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Preventing Plague

In the summer of 2015, a mysterious plague swept through the South Bronx. It left 12 people dead and more than 120 severely sick before the culprit was found – an improperly maintained water cooling tower that had fostered the growth of the Legionella bacteria, the source of Legionnaire’s Disease.

The city responded by passing Local Law 77 – one of the nation’s strictest set of regulations on the maintenance of the city’s 6,000-plus water cooling towers, which disperse heat from the water used to cool centrally air-conditioned buildings, including co-ops and condos. The city’s Department of Health and Mental Hygiene recently issued 19 pages of additional regs. Failure to comply with the law can result in fines up to $25,000 and up to one year in prison.Obviously, this is an area where most co-op and condo boards rely on experts, usually a water-treatment vendor who monitors chemical levels in the water cooling tower, refills tanks as needed, checks for leaks, and performs necessary adjustments, repairs, and clean-ups. Many of those vendors also prepare the Local Law 77-mandated Maintenance Program and Plan (MPP) for the building’s tower, and they conduct required quarterly inspections, notifying the health department of elevated Legionella culture levels. Twice a year all towers must be disinfected by a technician licensed by the state Department of Environmental Conservation. By November 1 of every year, a credentialed inspector must confirm that the MPP for every cooling tower has been followed and all requirements have been met.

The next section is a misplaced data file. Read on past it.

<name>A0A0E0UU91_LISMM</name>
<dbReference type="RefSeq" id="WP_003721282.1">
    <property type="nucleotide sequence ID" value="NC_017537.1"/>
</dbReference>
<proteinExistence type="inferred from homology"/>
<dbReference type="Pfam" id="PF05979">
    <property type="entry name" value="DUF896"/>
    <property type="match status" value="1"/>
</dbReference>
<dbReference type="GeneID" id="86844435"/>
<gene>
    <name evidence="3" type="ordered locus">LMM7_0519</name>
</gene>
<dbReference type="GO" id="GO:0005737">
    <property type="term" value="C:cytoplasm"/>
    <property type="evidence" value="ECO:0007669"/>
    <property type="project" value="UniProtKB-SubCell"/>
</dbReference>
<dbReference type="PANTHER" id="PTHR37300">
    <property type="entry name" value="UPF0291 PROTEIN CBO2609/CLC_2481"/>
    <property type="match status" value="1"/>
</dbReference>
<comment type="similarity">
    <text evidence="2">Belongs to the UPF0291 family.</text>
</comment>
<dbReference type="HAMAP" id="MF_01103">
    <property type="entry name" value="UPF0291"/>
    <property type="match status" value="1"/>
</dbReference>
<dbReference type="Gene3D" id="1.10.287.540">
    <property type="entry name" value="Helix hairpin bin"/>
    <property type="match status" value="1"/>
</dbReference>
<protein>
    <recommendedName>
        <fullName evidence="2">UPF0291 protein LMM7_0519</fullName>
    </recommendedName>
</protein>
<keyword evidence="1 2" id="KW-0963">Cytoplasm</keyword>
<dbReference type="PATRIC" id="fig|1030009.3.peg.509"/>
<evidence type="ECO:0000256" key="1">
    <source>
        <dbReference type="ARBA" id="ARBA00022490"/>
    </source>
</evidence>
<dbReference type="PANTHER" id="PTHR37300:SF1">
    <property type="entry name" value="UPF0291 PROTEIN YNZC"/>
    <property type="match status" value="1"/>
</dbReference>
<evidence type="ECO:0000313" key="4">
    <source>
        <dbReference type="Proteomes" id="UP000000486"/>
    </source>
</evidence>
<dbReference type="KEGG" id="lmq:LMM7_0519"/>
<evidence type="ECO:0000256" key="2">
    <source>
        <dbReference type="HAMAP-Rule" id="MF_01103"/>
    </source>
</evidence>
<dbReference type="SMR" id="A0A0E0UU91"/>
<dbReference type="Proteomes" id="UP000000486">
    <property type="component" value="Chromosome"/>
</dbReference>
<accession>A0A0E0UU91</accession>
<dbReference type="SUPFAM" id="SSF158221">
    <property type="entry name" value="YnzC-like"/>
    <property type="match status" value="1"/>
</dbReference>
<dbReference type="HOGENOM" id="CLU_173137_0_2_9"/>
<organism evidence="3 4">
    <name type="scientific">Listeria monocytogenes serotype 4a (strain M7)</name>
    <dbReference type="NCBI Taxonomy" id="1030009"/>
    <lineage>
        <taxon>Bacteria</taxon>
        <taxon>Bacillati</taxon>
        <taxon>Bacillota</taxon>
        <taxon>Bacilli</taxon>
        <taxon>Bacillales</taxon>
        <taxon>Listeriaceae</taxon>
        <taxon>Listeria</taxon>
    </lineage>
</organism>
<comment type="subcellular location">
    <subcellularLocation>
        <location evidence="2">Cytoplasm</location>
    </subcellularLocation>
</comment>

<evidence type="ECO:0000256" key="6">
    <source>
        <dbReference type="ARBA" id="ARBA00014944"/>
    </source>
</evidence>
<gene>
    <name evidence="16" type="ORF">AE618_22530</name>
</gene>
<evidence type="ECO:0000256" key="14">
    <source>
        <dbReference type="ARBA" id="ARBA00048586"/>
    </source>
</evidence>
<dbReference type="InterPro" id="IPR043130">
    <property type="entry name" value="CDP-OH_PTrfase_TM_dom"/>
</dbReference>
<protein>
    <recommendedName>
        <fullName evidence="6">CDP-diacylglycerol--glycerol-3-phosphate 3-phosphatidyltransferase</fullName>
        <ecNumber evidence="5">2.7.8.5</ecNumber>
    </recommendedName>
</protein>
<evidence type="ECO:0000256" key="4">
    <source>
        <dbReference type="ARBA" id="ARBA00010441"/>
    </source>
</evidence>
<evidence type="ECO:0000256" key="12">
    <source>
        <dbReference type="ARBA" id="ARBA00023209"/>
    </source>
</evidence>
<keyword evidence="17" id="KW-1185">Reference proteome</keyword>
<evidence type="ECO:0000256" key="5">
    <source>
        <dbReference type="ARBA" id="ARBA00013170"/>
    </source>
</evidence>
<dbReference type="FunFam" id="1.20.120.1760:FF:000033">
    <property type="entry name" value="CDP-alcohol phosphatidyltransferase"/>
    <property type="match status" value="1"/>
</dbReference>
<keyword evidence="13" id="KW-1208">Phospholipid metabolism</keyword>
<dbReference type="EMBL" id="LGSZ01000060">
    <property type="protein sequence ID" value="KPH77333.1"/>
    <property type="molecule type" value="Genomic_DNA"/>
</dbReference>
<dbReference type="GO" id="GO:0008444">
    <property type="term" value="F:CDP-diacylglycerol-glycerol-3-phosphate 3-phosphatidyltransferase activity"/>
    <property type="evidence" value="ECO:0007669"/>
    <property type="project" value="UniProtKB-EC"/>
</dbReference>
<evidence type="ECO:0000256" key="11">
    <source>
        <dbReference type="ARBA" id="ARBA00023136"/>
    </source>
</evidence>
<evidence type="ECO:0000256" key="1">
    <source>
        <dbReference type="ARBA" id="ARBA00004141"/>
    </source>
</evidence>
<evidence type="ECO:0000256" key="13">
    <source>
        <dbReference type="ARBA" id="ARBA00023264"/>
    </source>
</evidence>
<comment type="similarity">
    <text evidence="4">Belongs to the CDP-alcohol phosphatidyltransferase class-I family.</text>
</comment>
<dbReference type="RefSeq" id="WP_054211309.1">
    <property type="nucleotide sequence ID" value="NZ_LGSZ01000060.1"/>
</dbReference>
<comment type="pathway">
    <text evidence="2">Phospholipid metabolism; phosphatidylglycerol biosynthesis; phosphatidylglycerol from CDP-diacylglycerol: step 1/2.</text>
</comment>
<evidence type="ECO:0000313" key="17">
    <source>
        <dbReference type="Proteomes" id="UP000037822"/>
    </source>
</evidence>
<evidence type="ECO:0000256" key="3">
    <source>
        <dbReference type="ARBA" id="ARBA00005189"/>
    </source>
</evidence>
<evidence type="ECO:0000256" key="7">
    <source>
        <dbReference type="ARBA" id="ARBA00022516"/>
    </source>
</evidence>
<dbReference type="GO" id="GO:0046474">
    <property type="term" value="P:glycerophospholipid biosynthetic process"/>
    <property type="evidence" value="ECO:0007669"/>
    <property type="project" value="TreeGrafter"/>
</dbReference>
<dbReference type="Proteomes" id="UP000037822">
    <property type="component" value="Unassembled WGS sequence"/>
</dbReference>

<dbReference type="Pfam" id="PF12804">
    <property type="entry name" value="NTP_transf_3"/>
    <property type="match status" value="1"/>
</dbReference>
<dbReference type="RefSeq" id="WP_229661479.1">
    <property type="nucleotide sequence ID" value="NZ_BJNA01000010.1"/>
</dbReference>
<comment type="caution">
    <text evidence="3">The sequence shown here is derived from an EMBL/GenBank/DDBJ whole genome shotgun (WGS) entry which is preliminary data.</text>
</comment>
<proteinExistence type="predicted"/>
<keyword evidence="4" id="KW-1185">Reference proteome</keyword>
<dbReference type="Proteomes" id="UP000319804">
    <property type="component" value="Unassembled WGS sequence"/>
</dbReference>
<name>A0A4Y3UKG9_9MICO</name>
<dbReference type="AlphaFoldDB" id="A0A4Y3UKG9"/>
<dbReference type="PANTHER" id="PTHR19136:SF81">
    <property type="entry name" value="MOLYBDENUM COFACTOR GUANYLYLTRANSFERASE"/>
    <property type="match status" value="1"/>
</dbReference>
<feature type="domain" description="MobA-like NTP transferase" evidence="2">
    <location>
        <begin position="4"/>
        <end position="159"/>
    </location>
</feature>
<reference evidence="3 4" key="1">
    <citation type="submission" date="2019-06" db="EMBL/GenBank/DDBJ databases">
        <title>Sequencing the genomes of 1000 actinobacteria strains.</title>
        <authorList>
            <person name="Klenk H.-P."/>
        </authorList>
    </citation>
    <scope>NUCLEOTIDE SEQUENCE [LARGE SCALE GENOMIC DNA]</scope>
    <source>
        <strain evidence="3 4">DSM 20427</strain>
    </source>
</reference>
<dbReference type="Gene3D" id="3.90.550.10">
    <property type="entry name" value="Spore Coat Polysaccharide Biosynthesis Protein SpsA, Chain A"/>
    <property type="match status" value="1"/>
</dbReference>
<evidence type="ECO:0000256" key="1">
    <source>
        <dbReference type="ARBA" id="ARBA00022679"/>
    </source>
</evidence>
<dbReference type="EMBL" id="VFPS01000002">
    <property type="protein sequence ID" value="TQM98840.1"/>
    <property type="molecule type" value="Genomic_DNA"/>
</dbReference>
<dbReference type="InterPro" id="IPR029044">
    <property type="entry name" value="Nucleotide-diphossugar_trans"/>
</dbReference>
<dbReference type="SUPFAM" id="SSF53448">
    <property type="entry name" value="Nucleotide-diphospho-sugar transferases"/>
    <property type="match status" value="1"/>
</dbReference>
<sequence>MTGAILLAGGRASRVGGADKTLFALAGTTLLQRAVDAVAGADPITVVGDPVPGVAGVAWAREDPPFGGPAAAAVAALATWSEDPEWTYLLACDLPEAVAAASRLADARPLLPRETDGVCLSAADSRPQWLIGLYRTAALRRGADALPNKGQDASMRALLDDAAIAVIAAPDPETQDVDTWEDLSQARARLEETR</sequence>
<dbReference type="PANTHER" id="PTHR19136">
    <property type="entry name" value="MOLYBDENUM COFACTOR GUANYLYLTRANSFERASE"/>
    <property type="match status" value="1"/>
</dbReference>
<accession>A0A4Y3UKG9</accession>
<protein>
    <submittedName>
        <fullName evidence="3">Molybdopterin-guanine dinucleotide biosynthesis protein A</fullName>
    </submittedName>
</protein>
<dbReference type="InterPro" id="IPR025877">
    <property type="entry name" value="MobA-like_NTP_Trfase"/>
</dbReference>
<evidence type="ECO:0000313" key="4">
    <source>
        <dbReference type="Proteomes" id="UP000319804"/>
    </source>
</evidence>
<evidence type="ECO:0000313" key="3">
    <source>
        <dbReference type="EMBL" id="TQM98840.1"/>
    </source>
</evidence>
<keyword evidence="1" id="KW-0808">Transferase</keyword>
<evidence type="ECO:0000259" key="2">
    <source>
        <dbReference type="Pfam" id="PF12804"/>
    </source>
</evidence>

Sounds like a fail-safe system, right? Not necessarily. Allowing your water-treatment vendor to review his own work could open your co-op to a sloppy or incorrect inspection. It might be a better idea to invest in an independent company to conduct unbiased inspections. That could end any conflict of interest – and protect your board from a stiff fine or even time in jail.

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